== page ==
Why do people rent homes?

Photo credit:   Boyce Duprey

The report, A lifestyle choice for families? Private renting in London, New York, Berlin and The Randstad (Amsterdam, Rotterdam, The Hague and Utrecht) by Kath Scanlon, Research Fellow at the London School of Economics, highlights the significant differences in the structure of the private rental markets in these major cities that have led to vastly different numbers of families choosing to rent.

The report argues that the complex nature of housing systems and important differences in the economic incentives to both landlords and tenants have resulted in wildly different private rental sectors across the four cities investigated.

Indeed, in New York and London, where property is expensive compared to average earnings, the cost of housing is a key driver in the rental markets.

While that may be true for American and British families, though, lifestyles are very different elsewhere. Indeed, Berlin does not have such high prices, and yet 90 per cent of homes are rented there. The Randstad cities are broadly similar to Berlin in both cost and structure, but only 8 per cent of homes are rented.

The number of tenants in Berlin and New York is attributed to the strong culture of families renting homes because many private tenants enjoy a security of tenure that offers similar benefits of owner occupation.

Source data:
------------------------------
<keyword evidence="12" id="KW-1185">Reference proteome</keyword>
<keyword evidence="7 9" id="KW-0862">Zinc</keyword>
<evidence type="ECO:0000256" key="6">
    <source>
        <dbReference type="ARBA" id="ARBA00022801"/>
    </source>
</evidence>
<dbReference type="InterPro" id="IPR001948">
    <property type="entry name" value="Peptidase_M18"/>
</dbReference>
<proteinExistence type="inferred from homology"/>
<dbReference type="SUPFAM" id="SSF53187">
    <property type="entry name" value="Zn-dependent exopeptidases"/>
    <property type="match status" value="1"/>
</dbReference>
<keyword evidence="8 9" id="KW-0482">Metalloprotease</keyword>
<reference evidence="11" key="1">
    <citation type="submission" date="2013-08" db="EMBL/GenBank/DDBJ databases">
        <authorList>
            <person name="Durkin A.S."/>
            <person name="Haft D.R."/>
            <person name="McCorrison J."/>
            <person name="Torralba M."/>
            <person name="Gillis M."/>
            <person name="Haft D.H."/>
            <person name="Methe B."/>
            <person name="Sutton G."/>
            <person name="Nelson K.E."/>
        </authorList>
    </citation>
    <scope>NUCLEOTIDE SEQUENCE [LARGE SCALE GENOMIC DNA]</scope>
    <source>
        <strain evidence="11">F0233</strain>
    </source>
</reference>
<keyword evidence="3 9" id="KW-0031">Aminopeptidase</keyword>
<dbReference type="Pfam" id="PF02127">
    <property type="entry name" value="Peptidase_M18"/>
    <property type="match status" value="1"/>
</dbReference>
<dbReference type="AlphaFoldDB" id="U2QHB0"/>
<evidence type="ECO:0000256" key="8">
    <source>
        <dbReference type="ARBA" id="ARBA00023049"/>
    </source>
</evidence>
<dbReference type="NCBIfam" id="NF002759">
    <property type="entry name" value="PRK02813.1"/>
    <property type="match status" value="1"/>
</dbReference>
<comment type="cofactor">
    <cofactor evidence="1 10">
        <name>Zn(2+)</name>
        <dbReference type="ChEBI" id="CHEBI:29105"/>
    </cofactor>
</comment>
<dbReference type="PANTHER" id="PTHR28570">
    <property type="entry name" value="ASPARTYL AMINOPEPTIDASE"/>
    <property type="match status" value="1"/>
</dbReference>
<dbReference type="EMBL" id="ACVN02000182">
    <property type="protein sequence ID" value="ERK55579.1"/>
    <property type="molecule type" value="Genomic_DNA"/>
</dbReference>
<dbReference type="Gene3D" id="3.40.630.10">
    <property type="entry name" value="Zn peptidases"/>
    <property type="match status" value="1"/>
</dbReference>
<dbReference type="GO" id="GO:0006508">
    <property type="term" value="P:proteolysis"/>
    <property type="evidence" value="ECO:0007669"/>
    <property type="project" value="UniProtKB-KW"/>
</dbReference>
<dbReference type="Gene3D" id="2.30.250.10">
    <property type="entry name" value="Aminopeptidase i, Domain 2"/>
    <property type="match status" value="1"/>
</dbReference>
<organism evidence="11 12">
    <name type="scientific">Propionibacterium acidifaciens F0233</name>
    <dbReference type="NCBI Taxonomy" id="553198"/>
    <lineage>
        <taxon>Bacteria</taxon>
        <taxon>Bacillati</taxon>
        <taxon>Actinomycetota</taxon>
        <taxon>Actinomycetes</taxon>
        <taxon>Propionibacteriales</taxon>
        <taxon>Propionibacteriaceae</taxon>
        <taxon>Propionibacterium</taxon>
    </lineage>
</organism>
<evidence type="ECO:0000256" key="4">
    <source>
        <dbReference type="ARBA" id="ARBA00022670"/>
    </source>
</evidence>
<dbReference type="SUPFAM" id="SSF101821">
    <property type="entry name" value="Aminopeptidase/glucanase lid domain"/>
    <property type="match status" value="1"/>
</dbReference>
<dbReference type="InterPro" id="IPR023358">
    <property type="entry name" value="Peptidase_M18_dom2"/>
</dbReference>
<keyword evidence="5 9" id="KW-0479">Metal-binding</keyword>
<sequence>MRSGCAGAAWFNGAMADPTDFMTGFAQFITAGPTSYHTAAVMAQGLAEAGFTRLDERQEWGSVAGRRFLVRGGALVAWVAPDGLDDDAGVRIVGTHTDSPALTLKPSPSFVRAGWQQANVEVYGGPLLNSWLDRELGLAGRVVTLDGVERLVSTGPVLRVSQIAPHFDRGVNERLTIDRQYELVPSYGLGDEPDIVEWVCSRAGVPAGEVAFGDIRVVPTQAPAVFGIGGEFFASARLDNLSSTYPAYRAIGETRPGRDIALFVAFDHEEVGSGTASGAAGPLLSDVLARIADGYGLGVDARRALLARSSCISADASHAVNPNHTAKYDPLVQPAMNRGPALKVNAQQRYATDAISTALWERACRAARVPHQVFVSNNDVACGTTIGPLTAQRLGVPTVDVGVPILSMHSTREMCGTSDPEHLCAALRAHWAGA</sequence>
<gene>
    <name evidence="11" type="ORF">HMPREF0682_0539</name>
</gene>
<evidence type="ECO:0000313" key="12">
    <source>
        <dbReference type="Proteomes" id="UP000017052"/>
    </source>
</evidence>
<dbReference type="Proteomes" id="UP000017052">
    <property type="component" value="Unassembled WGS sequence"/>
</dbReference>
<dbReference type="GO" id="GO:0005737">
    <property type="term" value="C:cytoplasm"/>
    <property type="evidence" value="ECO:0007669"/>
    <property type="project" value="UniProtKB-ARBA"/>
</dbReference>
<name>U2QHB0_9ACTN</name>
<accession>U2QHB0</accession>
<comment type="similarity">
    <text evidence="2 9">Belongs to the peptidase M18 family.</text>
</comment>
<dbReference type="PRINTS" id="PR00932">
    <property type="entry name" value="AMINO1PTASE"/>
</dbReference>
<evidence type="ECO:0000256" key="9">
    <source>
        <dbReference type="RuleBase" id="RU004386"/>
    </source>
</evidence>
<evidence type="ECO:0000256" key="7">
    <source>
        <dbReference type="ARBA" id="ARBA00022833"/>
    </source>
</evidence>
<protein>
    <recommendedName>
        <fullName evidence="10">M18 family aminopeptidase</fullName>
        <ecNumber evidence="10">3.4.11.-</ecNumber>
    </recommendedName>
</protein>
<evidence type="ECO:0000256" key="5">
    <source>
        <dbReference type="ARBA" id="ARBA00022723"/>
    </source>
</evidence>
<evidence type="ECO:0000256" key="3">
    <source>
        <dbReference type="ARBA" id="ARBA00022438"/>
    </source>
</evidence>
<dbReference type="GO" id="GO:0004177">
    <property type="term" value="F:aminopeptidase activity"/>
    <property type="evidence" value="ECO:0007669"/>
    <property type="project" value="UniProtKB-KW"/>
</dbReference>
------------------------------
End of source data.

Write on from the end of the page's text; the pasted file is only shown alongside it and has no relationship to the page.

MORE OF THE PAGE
And what about London? Tenants in London said they were worried about the lack of security afforded by short term leases and by poor maintenance of their rental homes.

Nonetheless, the UK capital’s private rented sector has almost doubled in size, a trend sparked by the abolition of rental controls in 1988 and the increase in buy-to-let lending in the 1990s. The movement is expected to continue with further incentives to both landlords and tenants and the growth of institutionally-backed Private Rented Sector.

The report concludes that, in the majority of cases, renting is a choice made for economic reasons. Most respondents wanted to own their homes, but could not currently afford to purchase in the area they had chosen to live in and as a result, live in the private rented sector.

“Conditions are now right for a larger number of families to rent in the capital,” says the report, but notes that “dynamics can change quickly”.

The report was commissioned by Get Living London, the residential owner and rental management company that has created London’s newest neighbourhood at East Village, the first legacy neighbourhood from the 2012 London Olympic and Paralympic Games.  Get Living London offers a choice of 1, 2 and 3 bedroom apartments as well as 3 and 4 bedroom townhouses under three year tenancies with a resident-only break clause after six months.

Derek Gorman, Chief Executive of Get Living London, comments: “We are particularly interested in the clear evidence that security of tenure and the benefits of a strong local neighbourhood network are critical determinants of rental satisfaction. These are the core elements that Get Living London offers private rent residents at East Village and some of the significant ways that we are changing renting in London for the better.”